Their collaboration has helped yield a number of dishes. Sautéed whole shrimp wound up on the menu because Alba found a supplier of whole, head-on shrimp in Florida for Cedric. “They take such care with packing,” says Alba. “No one else can do whole shrimp to Cedric’s standards because the packing is so finicky.”
“He will text me late at night, early in the morning,” Cedric tells me. Ideas fly as they sit at the table. Razor clams, octopus in sos padang, Nantucket bay scallop sate—none of which are on the menu yet. Flavors Ochi misses and ingredients Alba believes in come together in Cedric’s imagination. The menu is partly Cedric cooking for Ochi, partly him cutting loose with ingredients too good to turn down.
The Murray cod that eventually winds up in Cedric’s hands is flown into Boston. It is delivered whole to Wulf’s warehouse, where it is filleted by the director of product quality—a Brazilian immigrant and cult Instagram star—Bala Paiva. Paiva has been cutting fish at Wulf’s for four years. When it comes to Wayan, the fish might be checked in by a Colombian, portioned by a Filipino, cooked by an Indian, and plated by a Korean (asparagus in spring, summer squash in August, now broccolini as summer turns to fall) before it makes its way to the pass. Cedric ticks off the nationalities of his staff on his fingers: Indonesian, Korean, Filipino, Indian, Ecuadorian, Colombian, French, American. Many of them are here temporarily, as working students or interns. Some, undoubtedly, will fall in love—with the city, with the country, with a person—and stay. Maybe they will open restaurants that remind them of home too.
Another dish made in collaboration between Wulf’s and Wayan is the Clams Jimbaran—another taste of Ochi’s childhood, a dish her family ate on vacation in Bali. Later, she and Cedric returned to Jimbaran, a stretch of beach with a particularly renowned cluster of seafood restaurants. “You walk in past tanks of live fish, and seafood piled on ice. They have everything,” Cedric says. “Prawns, giant, beautiful, heads on. Huge crabs. Fish from local waters, razor clams, piles of crayfish.” He describes a point-and-choose ordering system, and the experience of eating fresh seafood in the moment. “Then you find a table right on the beach. You sit down and take off your slippers and your feet are in the sand. They bring you a Bintang.” The clams are grilled, and the cook pries them open and slathers them with sauce, which caramelizes on the shells in the intense heat. Cedric and Ochi felt the dish might appeal to diners half a world away.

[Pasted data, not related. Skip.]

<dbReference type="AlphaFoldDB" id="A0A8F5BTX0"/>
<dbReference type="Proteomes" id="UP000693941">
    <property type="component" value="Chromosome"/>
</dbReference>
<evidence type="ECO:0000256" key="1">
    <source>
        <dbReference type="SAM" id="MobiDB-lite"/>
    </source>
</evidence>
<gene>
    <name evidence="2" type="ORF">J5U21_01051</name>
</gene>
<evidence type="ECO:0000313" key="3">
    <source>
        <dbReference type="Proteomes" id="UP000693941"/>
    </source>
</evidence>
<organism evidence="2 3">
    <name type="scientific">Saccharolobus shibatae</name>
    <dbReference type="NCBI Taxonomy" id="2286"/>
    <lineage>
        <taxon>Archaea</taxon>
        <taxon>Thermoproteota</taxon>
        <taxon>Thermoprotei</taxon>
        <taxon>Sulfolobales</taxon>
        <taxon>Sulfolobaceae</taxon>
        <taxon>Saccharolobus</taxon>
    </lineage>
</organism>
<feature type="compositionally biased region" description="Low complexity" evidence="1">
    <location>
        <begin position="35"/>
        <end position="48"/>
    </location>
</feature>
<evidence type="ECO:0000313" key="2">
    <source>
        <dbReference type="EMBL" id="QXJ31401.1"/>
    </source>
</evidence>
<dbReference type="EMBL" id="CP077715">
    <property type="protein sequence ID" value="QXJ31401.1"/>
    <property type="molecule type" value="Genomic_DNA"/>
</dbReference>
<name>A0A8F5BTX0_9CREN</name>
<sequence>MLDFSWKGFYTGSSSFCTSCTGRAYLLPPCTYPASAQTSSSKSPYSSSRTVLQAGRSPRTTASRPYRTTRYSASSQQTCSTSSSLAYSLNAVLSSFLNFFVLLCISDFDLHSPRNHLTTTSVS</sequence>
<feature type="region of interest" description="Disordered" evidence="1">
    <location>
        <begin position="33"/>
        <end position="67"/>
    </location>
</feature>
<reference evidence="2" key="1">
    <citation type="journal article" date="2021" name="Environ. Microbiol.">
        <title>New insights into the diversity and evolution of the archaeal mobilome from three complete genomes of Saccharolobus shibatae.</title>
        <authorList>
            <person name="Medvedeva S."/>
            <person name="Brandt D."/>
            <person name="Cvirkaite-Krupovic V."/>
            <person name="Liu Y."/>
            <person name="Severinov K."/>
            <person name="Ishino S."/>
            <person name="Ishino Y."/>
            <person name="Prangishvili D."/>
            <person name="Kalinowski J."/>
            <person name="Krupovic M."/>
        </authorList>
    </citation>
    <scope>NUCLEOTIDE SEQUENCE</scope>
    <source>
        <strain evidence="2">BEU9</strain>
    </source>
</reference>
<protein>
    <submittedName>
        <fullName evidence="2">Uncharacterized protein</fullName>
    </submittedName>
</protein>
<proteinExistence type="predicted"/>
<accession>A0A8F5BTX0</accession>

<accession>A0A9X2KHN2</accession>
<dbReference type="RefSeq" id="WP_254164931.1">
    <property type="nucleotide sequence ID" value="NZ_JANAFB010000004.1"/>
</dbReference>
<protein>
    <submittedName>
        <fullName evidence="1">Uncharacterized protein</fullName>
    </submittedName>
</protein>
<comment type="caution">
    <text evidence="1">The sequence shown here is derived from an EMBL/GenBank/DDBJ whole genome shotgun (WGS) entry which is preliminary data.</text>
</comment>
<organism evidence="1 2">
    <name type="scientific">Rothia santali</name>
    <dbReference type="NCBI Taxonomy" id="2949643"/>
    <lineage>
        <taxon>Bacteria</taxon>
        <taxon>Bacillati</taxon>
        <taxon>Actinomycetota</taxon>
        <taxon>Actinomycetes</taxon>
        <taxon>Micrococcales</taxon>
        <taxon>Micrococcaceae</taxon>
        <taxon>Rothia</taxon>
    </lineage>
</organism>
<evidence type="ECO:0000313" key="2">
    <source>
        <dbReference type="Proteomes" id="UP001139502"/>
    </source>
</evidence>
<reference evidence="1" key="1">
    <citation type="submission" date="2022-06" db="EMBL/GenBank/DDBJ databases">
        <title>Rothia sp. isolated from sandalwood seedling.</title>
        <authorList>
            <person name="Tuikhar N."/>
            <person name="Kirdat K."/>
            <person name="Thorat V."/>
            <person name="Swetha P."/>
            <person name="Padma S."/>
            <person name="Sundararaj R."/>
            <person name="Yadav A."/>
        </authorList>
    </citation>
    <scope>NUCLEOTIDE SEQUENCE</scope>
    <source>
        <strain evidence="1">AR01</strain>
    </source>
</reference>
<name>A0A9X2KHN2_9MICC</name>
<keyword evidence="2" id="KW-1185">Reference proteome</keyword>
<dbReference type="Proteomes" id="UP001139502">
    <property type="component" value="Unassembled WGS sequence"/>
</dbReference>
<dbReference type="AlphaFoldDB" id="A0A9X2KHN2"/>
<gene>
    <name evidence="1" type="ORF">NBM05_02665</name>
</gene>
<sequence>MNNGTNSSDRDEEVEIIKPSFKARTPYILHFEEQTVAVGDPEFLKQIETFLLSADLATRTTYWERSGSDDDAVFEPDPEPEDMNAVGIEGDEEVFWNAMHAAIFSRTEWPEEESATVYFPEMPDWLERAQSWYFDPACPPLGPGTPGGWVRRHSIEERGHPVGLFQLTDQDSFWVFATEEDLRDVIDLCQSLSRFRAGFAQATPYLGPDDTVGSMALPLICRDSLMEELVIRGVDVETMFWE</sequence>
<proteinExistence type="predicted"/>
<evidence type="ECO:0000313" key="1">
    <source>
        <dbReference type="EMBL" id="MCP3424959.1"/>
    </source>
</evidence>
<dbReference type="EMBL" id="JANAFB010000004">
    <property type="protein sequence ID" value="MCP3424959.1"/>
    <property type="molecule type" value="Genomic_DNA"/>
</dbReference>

We are 10,125 miles away from Jimbaran, twenty-two hours and twenty-five minutes on the most direct flight available. They do not have a charcoal grill at Wayan. They do not have a beach or tables where you can sit with the sand between your toes. In SoHo, the clams are sauced and baked in a ripping hot oven until the sauce caramelizes and the clams cook through. Cedric’s kitchen contains a nine-foot Jade range and a commercial combination oven, but he sounds like a homesick Indonesian trying to figure out how to toast belacan in a New York apartment, or cook mi goreng without a wok. He reverse engineered the sauce from memory, guessing at the proportions used at their favorite place on the beach. Shallots, garlic, ginger, melted together slowly in a pan. Palm sugar, kecap manis, a bit of tomato, calamansi. Everyone on the beach uses the same ingredients; it’s the proportions that differ, and the cook’s technique.
The clams come from Ipswich, a fishing community forty minutes north of Boston, founded by English immigrants in 1633. Like in Jimbaran, there is a beach. The clams are what Alba describes as soft-shell clams, and what are referred to by Northeast natives as “steamers”—smaller versions of the alien-looking critters swiped through butter by the millions every summer on Nantucket. They are raked by hand and shucked in Ipswich. Alba originally suggested them because he liked their supplier, an old shellfish company that processes with particular care—care he thought Cedric would appreciate. Cedric loves them for their texture, their full flavor, their ability to merge with the sauce and transport him and Ochi back to that beach in Bali.
In a sense, what Wayan aims to do is feed New Yorkers and have them feel like they have taken a trip to Indonesia. To make Ochi and Cedric feel like they can taste home. There is this awareness that there is nothing like this place in Indonesia, that Wayan could only exist because Ochi is far from home, and that this too is a beautiful thing.